|Publication number||US4411989 A|
|Application number||US 06/292,611|
|Publication date||Oct 25, 1983|
|Filing date||Aug 13, 1981|
|Priority date||Aug 13, 1981|
|Publication number||06292611, 292611, US 4411989 A, US 4411989A, US-A-4411989, US4411989 A, US4411989A|
|Inventors||Ann E. Grow|
|Original Assignee||Midwest Research Institute|
|Export Citation||BiBTeX, EndNote, RefMan|
|Patent Citations (15), Non-Patent Citations (1), Referenced by (38), Classifications (18), Legal Events (8)|
|External Links: USPTO, USPTO Assignment, Espacenet|
This invention relates to a method and a device for detecting the presence of enzyme inhibitors in a fluid medium such as air or water. An aspect of this invention related to the detection of nerve agents (such as Tabun, Sarin, Soman, VX, etc.), various other toxic agents (such as cyanide), environmental pollutants, and other substances capable of inhibiting the enzymatic activity of enzymes such as the cholinesterases, hexokinase, and the like. Still another aspect of this invention relates to the collection and specific identification of such substances in the atmosphere or other areas of the environment such as water supplies. A still further aspect of the invention relates to instrumentation for implementing the aforementioned methods including point source alarms, dosage monitors, and detection/identification systems.
It is well known that enzymes such as the cholinesterases are useful in methods and devices for detecting the presence of nerve agents, pesticides, and other toxic substances. The cholinesterases and similar enzymes are inhibited by these substances; hence tests for enzyme activity (or the lack of enzyme activity) can reveal the presence of the toxic substance. For example, a layer of a cholinesterase can be exposed to a sample of surface water (from a lake, stream, or other body of water), or an aqueous solution through which air has been bubbled, and the activity of the thus-exposed cholinesterase can be measured chemically, biochemically, or with an electrical or electronic instrument. A lack of activity indicates that the cholinesterase has been inhibited by a substance in the sample of air or water to which the enzyme layer was exposed.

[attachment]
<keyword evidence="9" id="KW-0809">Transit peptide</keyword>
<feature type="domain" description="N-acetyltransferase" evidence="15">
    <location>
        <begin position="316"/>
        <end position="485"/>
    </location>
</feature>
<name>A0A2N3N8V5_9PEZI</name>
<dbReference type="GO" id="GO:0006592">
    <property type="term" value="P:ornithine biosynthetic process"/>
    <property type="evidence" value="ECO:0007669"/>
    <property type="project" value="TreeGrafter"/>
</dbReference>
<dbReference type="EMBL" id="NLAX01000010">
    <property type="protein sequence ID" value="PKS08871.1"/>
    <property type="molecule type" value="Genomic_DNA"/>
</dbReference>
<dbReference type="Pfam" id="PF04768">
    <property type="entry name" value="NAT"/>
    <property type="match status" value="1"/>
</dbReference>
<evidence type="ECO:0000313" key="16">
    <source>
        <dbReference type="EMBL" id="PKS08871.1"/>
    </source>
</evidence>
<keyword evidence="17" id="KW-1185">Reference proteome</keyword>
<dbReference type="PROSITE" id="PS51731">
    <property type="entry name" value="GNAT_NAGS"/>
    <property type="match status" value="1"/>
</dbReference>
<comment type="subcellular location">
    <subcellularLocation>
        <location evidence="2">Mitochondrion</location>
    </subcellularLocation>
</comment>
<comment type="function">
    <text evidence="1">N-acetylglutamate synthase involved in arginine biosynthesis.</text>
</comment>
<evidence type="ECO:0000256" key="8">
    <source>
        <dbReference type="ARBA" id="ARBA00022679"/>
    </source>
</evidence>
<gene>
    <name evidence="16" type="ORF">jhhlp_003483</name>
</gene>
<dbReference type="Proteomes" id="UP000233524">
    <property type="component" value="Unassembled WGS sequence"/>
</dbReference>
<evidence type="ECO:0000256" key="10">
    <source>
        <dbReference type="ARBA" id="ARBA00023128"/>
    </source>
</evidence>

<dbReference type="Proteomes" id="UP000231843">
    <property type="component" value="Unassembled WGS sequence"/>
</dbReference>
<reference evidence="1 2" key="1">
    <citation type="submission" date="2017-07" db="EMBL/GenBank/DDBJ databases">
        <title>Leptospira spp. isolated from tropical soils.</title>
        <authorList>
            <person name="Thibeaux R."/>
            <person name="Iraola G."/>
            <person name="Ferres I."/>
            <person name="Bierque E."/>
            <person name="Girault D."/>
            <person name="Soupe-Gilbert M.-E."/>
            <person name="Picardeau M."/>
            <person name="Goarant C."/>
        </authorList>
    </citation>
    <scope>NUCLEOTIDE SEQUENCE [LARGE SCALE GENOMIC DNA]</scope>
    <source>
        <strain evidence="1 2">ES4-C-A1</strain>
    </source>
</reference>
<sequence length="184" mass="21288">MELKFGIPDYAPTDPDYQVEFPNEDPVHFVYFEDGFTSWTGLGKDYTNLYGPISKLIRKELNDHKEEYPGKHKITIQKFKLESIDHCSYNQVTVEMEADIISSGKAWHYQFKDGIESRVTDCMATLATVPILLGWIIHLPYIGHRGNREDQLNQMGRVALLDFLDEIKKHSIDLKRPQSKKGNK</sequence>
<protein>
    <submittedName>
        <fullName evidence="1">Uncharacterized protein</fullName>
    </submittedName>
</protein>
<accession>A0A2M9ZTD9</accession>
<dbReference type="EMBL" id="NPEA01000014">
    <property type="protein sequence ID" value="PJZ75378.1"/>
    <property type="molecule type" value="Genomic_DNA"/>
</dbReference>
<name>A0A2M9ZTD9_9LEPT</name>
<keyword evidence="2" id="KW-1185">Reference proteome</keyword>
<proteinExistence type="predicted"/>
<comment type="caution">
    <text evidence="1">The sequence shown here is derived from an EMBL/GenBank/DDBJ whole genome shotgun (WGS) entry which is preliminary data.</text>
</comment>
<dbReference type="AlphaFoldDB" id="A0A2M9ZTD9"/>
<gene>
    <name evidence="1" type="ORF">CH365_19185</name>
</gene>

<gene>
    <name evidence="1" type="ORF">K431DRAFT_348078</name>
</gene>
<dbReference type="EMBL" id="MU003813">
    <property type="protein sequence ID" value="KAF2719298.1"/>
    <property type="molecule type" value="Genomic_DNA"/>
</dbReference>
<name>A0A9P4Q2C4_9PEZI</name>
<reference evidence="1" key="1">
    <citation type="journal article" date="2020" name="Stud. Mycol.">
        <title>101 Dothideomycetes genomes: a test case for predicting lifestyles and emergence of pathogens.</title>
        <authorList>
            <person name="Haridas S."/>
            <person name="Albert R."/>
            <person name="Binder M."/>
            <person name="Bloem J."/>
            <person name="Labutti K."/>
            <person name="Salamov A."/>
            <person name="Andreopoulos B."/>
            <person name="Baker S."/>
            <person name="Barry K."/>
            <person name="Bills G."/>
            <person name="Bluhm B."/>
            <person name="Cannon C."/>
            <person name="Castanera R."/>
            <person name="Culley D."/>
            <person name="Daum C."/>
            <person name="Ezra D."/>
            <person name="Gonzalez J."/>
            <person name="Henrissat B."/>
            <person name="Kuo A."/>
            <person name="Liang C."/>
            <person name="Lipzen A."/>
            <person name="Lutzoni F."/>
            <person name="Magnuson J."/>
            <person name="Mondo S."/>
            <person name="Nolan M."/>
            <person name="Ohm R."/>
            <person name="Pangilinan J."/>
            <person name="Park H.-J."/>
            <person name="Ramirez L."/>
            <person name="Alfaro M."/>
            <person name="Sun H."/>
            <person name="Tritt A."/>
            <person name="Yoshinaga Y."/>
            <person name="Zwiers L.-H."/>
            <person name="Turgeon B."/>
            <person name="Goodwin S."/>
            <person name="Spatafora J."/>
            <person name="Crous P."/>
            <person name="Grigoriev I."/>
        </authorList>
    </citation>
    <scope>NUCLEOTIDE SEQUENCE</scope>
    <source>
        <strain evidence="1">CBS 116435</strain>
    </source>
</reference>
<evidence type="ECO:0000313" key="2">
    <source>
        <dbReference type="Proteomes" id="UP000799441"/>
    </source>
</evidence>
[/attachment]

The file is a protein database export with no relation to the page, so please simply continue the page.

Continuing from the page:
Typically, the concentration of toxic substances or agents in the air or water supplies is small, but even very small concentrations can be brought within the range of sensitivity of prior art methods. One known means for insuring high sensitivity involves collecting trace quantities of the agent upon or in a sensitive collection medium thereby increasing the concentration of agent for detection or monitoring purposes. Various adsorbents (e.g., "TENAX," "PORAPAK Q," and activated charcoal) collect agents satisfactorily when sampling clean air. However, when these adsorbents are used in an outdoor environment, they collect other airborne substances which may mask the presence of specific agents.
To improve both sensitivity and specificity of detection, immobilized cholinesterase has been used to collect as well as detect agents such as dimethyl-2, 2-dichlorovinyl phosphate (DDVP) at concentrations as low as 0.4 mg/m3 when the sampled air volume is 2 liters. See A. W. Barendsz, Intern. J. Environ. Anal. Chem. 6:89 (1979), wherein there is disclosed a detection tube containing an indicator layer and butyrylcholinesterase immobilized in a gelatine preparation. The sealed glass ends of the detection tube can be broken off and a volume of air (e.g., 2000 cm3) pumped through the tube. Observation of a strong blue color change indicates no change in enzyme activity, i.e., that no agent was collected--or that the amount of agent collected was below the lowest level of sensitivity of the test method. But if the air sample has inhibited the butyrylcholinesterase due to collection of enzyme inhibitors in the gelatine preparation, the deep blue hydrolysis product will not be observed in the indicator layer.
The foregoing prior art method is believed to be specific for cholinesterase inhibitors (anticholinesterases) and some very closely related compounds--a fairly narrow class of agents. However, it is believed to be difficult to ascertain by this method which of the anticholinesterases has been detected. That is, it is particularly desirable to have a relatively simple method and device which is specific as to the class or classes agents which it collects and concentrates and which is capable of being specific in its detection or monitoring responses, even within the bounds of the class which has been collected. Such a method or device would have two levels of selectivity: it would screen out all compounds except certain enzyme inhibitors or substrates in the collection stage, and it would provide further specificity in the detection or monitoring stage, thereby identifying the agent which has been collected.
It has now been found that analytical techniques based upon the emission and subsequent measurement or detection of wave energy (e.g., infrared radiation) can be used to detect the presence of enzyme inhibitors such as the anticholinesterases, and, if desired, to identify the specific inhibitor which has been detected. The adaptation of these analytical techniques to the field of detecting and/or monitoring and/or identifying the inhibitor is based in part upon the discovery that one or more readily detected or measured characteristics (e.g., the infrared absorption) of the enzyme (e.g., a cholinesterase, hexokinase, or other enzyme sensitive to toxic agents or the like) are significantly altered after the enzyme has been used to collect the agent to be detected.